When I divorced seven years ago I expected to be married and having kids within two or three years. I got obsessed with getting remarried but I went on so many bad dates with so many stupid horny guys that I have given up on the idea of being with someone. The challenge now is that I can’t decide what to do with all of this time in my life. Now that I can see all of these non-relationship choices I have I’m overwhelmed by them. I am scared. What if I pick the wrong thing? How do I figure out the right direction for me?
Blinded by Choice
(The person who wrote this was very self-conscious about their English and so they asked me to re-write the question, so that’s my phrasing not theirs.)
Okay, so when it comes to your ‘problem,’ I believe this is what the term embarrassment of riches was meant for. I’m very happy to hear that you’ve started to look at what’s there rather than what you perceive as missing. Because nothing is ever really missing.
As humans, we just get attached to certain ideas of how things should be, and then we act like something is wrong when our ideas don’t align with the ongoing, roiling actions of nature and humanity that form our world.
Of course, you have every ability to continue returning to your previous bundle of lonely thoughts for the rest of your life if that’s what you choose. You could re-live that identity forever and no one could do anything about your choice of thoughts but you.
The real question you need to ask yourself is, why would you choosing those ones? That’s worthy of some serious meditation. Because those thoughts hurt. So why choose to think them when they’re so incredibly painful?
Moving away from that pain is wise, as is surrendering the idea of a chasing a relationship in return for living a life spent living your life. Life does not suddenly commence with the arrival of a partner.
But as you let go of the idea of needing to be half of a couple, you are trapped in a cycle of painful thinking about all of your choices. It’s like you traded a singular focus for one that has no focus at all.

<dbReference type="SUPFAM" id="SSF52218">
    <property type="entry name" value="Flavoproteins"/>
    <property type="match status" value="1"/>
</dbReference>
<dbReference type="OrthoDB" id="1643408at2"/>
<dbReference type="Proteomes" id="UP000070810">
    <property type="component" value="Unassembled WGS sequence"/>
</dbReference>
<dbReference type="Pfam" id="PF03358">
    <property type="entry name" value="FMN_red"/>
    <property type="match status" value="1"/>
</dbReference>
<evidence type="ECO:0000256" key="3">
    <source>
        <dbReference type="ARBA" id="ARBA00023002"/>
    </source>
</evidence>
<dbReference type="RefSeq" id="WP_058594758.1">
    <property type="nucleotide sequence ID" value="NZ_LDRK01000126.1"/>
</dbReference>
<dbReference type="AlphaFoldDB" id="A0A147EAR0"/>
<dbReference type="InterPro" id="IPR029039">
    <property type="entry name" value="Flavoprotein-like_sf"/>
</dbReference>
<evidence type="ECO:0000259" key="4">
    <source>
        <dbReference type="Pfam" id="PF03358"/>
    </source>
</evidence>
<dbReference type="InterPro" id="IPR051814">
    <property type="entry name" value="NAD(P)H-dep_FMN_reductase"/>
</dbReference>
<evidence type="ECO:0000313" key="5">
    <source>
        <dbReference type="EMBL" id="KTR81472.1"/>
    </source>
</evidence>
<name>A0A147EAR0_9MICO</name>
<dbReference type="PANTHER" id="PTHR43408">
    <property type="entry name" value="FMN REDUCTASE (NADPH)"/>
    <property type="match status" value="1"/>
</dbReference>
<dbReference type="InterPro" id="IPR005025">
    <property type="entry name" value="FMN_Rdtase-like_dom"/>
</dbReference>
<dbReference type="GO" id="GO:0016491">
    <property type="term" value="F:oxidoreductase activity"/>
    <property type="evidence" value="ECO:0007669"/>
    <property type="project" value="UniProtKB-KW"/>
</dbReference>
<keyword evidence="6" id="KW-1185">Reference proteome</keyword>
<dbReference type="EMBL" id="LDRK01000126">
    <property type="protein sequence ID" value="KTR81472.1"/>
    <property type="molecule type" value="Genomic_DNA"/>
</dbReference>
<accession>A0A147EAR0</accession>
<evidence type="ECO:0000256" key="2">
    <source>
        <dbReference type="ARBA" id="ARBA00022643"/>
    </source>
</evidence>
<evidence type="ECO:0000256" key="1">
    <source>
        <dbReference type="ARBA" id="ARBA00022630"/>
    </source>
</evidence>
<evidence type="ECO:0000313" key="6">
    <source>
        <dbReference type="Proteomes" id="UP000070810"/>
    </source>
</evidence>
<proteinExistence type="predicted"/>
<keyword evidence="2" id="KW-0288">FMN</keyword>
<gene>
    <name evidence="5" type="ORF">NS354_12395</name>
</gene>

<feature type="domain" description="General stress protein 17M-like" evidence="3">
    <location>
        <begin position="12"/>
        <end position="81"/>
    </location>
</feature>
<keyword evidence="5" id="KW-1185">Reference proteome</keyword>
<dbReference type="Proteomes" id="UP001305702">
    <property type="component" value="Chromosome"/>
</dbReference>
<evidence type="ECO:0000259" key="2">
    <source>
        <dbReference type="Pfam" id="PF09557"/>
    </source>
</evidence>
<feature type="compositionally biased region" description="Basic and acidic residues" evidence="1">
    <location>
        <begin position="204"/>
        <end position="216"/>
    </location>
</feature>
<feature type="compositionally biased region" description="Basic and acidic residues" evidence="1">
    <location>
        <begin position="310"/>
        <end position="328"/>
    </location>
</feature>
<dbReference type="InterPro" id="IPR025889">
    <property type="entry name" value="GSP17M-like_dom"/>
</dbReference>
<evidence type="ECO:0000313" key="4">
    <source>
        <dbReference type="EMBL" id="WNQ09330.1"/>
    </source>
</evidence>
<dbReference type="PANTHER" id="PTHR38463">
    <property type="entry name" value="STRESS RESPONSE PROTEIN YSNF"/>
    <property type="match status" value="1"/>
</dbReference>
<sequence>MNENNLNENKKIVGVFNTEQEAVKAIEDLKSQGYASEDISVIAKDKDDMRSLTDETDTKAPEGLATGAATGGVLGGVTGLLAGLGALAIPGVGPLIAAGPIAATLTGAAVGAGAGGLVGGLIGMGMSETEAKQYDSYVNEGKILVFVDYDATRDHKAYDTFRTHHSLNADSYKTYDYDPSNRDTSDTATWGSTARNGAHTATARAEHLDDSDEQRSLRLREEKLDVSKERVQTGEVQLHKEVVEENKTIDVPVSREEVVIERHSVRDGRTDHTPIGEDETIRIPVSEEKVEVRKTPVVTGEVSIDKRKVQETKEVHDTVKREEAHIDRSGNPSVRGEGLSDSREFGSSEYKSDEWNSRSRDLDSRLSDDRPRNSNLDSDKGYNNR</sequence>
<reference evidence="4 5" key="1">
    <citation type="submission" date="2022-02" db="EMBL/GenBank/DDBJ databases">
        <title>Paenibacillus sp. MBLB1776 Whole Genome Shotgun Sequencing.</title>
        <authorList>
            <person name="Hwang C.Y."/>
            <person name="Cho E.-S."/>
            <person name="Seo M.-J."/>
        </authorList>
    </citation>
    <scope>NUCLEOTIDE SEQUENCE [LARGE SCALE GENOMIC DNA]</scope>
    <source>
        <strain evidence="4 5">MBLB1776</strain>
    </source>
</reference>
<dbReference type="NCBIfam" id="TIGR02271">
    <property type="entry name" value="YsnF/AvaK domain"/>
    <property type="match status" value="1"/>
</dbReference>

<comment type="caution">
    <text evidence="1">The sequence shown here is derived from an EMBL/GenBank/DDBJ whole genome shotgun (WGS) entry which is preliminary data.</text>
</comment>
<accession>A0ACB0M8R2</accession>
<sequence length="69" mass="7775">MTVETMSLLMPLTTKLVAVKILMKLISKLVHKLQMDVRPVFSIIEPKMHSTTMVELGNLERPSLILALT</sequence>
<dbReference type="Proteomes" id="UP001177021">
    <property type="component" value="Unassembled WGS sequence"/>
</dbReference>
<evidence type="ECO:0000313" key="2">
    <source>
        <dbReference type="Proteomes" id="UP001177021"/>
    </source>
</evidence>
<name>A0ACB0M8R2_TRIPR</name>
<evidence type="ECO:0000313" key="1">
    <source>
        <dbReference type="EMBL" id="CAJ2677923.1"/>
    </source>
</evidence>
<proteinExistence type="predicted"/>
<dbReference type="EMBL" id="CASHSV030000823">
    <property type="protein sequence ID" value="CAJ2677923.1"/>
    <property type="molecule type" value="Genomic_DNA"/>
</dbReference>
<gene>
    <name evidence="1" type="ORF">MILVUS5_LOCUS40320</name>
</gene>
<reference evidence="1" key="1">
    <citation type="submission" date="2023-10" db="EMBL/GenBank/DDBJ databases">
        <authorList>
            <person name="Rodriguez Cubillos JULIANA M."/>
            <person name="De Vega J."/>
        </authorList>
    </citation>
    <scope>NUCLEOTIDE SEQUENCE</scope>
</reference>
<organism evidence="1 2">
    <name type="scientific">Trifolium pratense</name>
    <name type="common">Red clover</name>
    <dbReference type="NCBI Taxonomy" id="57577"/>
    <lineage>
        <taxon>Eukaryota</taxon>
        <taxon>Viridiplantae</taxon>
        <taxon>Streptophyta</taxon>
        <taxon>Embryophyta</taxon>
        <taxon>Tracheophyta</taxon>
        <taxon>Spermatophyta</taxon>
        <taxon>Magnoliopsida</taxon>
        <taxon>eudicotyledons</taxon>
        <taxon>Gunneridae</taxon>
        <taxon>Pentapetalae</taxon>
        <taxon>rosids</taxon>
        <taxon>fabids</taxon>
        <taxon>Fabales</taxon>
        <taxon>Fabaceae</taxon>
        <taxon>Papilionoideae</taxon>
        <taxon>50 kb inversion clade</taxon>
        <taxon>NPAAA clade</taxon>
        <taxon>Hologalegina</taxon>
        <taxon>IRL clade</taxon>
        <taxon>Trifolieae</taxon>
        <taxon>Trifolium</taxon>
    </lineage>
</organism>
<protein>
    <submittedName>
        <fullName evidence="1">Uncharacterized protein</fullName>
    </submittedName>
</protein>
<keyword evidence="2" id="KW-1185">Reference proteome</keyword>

Don’t be overwhelmed. You don’t need some highly defined target or a big decision and a grand master-plan for change. You just need to —moment by moment— choose thoughts and experiences that feel good, rather than choosing ones that lead you to feel some form of suffering.
Choosing what to do from your massive list of choices is no different than choosing a partner. You still want the choice to be a net benefit to your life.
For all we know, the ‘successful’ people we see in relationships could go home to a marriage that makes them want to club themselves to death with their own credentials. That person could have a debilitating disease. Or a horrible sex life. Or ungrateful children. Or any number of things that would make their life not so impressive to live.
It’s not whether or not we are in a couple, or how notable we are, that dictates how good our lives are. The only measure of a good life is the percentage of moments that are spent either at peace, or engaged in an activity, or spent loving.
You won’t build a generally life by making one that compares well to others because you made the ‘right’ choices. The aim is to create your own great life by moving boldly and certainly toward your own interests.
Life is a grand adventure. Don’t waste your precious existence on anything other than discovering all of the wonderful intersections between you and this remarkable world we live within. We need no big plan for that. There are no rights or wrongs.
Forget making the right choice. Be fully in the moment you’re in and choose what feels right for you. Any choice will still leave you with consequences both good and bad. But you don’t need to overthink them. You just have to make the next choice in that next moment, using the same presence you used for the choice that preceded it.
In the most basic terms, the road forward is simple and clear. Follow your own interests with no second thoughts. At least that way you’re always going towards what makes sense for the person you are in that moment.
peace and a big hug. s
A serious childhood brain injury lead Scott to spend his entire life meditating on the concepts of thought, consciousness, reality and identity. It made others as strange to him as he was to them. When he realized people were confused by their own over-thinking, Scott began teaching others to understand reality. He is currently CBC Radio Active’s Wellness Columnist, as well as a writer, speaker and mindfulness instructor based in Edmonton, AB where he still finds it strange to write about himself in the third person.